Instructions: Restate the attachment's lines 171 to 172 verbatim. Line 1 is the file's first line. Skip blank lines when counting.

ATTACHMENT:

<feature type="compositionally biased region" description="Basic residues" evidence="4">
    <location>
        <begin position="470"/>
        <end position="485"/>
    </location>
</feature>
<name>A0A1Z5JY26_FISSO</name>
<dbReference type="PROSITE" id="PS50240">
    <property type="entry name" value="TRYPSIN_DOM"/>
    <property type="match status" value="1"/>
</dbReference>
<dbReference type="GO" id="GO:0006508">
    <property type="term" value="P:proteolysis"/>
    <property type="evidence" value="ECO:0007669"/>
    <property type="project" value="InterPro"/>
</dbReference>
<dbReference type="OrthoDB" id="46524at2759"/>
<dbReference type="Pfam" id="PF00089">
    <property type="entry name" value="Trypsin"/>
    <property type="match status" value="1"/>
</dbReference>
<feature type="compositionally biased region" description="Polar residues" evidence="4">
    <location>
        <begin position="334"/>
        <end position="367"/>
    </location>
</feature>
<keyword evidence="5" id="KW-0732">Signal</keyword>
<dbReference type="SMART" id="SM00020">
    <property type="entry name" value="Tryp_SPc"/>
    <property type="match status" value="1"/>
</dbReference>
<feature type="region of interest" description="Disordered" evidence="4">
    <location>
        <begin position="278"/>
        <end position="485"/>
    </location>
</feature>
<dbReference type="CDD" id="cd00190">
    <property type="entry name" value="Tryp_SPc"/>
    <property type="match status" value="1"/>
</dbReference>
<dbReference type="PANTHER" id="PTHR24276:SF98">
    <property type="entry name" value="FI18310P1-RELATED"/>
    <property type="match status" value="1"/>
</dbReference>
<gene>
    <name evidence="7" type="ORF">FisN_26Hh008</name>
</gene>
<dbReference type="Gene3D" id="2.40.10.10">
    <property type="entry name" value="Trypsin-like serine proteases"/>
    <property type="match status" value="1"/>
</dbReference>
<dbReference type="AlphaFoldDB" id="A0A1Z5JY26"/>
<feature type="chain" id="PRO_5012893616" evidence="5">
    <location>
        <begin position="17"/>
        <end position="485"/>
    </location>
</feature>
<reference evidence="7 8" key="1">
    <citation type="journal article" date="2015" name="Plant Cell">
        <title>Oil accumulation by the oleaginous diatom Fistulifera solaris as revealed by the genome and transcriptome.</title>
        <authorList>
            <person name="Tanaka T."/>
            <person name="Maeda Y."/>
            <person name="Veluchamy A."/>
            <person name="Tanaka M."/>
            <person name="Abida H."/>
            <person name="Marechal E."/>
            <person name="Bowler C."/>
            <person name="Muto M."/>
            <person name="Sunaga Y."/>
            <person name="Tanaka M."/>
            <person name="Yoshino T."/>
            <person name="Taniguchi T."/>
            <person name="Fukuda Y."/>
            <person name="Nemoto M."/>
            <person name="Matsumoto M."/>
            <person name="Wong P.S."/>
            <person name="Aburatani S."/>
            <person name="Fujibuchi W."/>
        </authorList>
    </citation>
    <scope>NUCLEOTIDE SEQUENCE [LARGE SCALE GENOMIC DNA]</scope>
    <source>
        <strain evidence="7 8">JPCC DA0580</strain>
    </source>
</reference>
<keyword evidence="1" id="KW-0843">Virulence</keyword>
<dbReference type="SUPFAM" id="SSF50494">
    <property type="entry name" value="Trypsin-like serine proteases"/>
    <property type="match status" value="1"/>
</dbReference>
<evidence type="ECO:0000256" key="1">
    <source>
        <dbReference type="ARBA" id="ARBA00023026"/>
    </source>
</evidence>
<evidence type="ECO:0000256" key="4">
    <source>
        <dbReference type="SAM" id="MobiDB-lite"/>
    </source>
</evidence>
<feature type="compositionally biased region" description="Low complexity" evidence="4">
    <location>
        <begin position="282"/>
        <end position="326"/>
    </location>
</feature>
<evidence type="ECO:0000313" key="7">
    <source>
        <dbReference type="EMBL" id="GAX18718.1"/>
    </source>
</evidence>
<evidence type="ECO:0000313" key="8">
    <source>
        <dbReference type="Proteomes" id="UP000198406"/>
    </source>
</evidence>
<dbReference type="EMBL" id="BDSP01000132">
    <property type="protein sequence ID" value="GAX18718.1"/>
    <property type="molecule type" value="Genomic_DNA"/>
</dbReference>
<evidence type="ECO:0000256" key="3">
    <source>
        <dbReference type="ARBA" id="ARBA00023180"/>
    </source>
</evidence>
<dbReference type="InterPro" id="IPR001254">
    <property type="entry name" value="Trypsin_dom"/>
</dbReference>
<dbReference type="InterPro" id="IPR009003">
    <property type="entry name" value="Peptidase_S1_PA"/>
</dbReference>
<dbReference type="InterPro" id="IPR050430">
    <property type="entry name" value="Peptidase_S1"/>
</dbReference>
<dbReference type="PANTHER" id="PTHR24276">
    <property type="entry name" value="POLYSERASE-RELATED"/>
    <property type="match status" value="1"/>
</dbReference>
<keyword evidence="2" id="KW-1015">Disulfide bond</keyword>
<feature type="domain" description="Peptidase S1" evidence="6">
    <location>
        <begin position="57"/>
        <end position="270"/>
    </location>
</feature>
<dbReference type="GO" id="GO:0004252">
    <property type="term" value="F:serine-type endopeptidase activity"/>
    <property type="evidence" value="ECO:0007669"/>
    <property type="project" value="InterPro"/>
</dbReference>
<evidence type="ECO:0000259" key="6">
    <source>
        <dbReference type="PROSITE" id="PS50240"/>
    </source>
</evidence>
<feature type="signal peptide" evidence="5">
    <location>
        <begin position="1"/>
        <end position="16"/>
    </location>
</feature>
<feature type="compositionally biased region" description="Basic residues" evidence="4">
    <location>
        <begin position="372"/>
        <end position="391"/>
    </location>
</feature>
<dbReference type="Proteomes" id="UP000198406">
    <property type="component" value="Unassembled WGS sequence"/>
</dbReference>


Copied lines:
</feature>
<dbReference type="Proteomes" id="UP000198406">